That said, we're seeing a lot of interesting things going on in Layer 2 on Bitcoin and I think we're going to be exploring a lot more of the design space there over the next few years. But it's still difficult to see how you could build a Bitcoin product with the same user experience that we expect out of these DeFi apps.

“Building out DeFi on Bitcoin is extremely difficult, and there are a bunch of development and user experience challenges to doing it.”

CR: Some of these Layer 2s, are these Rootstock or Liquid, what do they look like right now? What’s the ecosystem of Bitcoin on DeFi?

JP: Rootstock is really interesting. It's a whole complex system that I don't want to get in-depth on, because we'll spend the rest of the podcast on it. But I think it's a really interesting attempt to bring Bitcoin to an EVM. But the goal here isn't to bring Bitcoin to an EVM, it's to bring Bitcoin to the rest of the users, to the rest of the applications out there.

You also mentioned Liquid specifically. If you've ever used POA, Liquid is basically analogous to POA; it's a small federation of trusted custodians holding on to the coins.

CR: It doesn't sound like they're really very good replacements.

JP: Yeah. Right now, none of the Bitcoin Layer 2 stuff is going to compete with Ethereum. The work that's being done on Lightning right now is really interesting, but we haven't seen as much Lightning adoption as we've seen of Ethereum dapps.

“Right now, none of the Bitcoin Layer 2 stuff is going to compete with Ethereum.”

CR: Why do you think that is?

JP: Again, like, it's much more complicated to launch because of the technical concerns involved. Because of the way Bitcoin works, it's much more complicated to launch these systems than it is on Ethereum. Lightning has to manage all of these UTXOs, they have to manage the keys and the revocation secrets and all of this complex state off-chain. Where in Ethereum, you just kind of shove that on-chain and let everyone else take care of it.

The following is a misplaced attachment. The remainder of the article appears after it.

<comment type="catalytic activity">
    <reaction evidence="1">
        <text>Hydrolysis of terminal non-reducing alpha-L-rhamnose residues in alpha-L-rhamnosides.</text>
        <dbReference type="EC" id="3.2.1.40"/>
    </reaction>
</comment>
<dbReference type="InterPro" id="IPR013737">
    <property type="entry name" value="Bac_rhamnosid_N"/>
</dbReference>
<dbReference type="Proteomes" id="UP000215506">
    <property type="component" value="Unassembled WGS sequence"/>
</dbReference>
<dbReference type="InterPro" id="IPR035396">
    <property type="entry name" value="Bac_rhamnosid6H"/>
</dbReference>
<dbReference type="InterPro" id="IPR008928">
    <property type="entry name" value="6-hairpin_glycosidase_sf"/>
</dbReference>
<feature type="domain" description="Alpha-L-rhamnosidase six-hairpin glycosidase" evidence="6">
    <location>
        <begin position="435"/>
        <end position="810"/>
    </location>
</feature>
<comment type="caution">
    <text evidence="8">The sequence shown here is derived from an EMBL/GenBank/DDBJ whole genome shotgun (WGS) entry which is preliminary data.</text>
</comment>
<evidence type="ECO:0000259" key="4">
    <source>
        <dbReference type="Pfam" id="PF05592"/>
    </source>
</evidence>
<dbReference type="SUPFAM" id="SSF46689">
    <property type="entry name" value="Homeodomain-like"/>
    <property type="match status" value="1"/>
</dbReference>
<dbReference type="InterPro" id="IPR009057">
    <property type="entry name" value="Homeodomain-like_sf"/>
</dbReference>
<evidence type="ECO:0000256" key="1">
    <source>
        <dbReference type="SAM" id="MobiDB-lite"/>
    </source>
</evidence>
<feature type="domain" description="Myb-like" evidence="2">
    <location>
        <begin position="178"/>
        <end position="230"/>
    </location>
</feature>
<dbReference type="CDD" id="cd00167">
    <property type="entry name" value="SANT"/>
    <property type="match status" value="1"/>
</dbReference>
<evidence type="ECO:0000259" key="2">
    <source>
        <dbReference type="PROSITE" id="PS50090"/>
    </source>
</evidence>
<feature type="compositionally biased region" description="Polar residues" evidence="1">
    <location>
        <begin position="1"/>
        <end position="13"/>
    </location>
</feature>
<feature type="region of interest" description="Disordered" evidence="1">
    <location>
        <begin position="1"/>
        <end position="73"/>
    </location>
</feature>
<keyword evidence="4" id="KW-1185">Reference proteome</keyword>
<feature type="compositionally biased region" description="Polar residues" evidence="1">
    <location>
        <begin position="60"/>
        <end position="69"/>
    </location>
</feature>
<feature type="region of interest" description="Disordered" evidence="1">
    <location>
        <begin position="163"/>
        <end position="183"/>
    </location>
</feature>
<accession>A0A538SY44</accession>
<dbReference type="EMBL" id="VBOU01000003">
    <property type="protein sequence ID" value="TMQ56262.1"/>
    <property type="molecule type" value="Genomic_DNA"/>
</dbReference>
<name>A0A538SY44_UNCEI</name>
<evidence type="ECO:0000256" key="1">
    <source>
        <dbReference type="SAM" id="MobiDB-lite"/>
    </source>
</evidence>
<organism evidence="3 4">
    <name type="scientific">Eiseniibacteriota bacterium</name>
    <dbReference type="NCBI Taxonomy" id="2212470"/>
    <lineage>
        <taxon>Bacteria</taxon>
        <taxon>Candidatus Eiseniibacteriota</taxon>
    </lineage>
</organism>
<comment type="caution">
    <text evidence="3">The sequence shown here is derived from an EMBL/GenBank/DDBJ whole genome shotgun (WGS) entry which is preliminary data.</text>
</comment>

So the tradeoff here is, in Ethereum, all developers are used to externalizing the costs of their application development to the network. So every time we launch one of these nice big smart contracts, what we're doing is we're making it more expensive to run an Ethereum node. We're having that cost paid by all the full nodes on the network. Bitcoin doesn't let you do that. What that means is essentially, that the developer needs to pay those costs. They need to spend extra development time ensuring that the state gets maintained somewhere off-chain.

CR:That's a really interesting way of looking at it. So would you say that on the other hand, the downside of building or using Ethereum, is that because all of this work is being done by Ethereum nodes, using Ethereum becomes more expensive?

JP: I think there's some really interesting effects here, and this may seem very abstract, but it comes up almost every year. Some Opcode gets repriced in terms of gas as storage gets more expensive. The cost of calling other contracts is going to go up. It's going up, because there are a lot of contracts and a lot of state on the chain and all of the full nodes need to replicate all of those. What we want to do is make it more expensive to add stuff to that state and more expensive to read out the state that's already there.

[ … ]

Paid subscribers have access to the full transcript, including sections on:

  • Sharding as a scaling solution

    I'm sure that sharding will work when we eventually get it. But I have no idea when that will be, and I'm not making any plans that rely on it.”

  • Cross-chain communications as a default

    I'm optimistic that this is just going to become the default. If I am thinking about cross-shard communication, it is very little additional work to make it work cross-chain as well.”

  • ETH 2 Uncertainty

    “There's no magical scaling solution that's going to make a happy home for DeFi forever.”

  • Decentralization is a marketing term

    What we should actually be talking about isn't this very binary, is it decentralized or not? It's what kinds of trust assumptions do you have to make in order to use the system?”

  • Disillusioned with DeFi

    Since the birth of the DeFi narrative, I've become progressively more disillusioned with the way it works in practice, so I'm not like super bullish on DeFi as a concept (…) Overall, what we seem to be using this tech for is enriching a very small group of people.”

    What we've done as DeFi, as the Ethereum community, is just normalize putting ourselves at the money printer.”

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The Defiant is a daily newsletter focusing on decentralized finance, a new financial system that’s being built on top of open blockchains. The space is evolving at breakneck speed and revolutionizing tech and money. Sign up to learn more and keep up on the latest, most interesting developments. Subscribers get full access at $10/month or $100/year, while free signups get only part of the content.

About the founder and editor: Camila Russo is the author of The Infinite Machine, the first book on the history of Ethereum, and was previously a Bloomberg News markets reporter based in New York, Madrid and Buenos Aires. She has extensively covered crypto and finance, and now is diving into DeFi, the intersection of the two.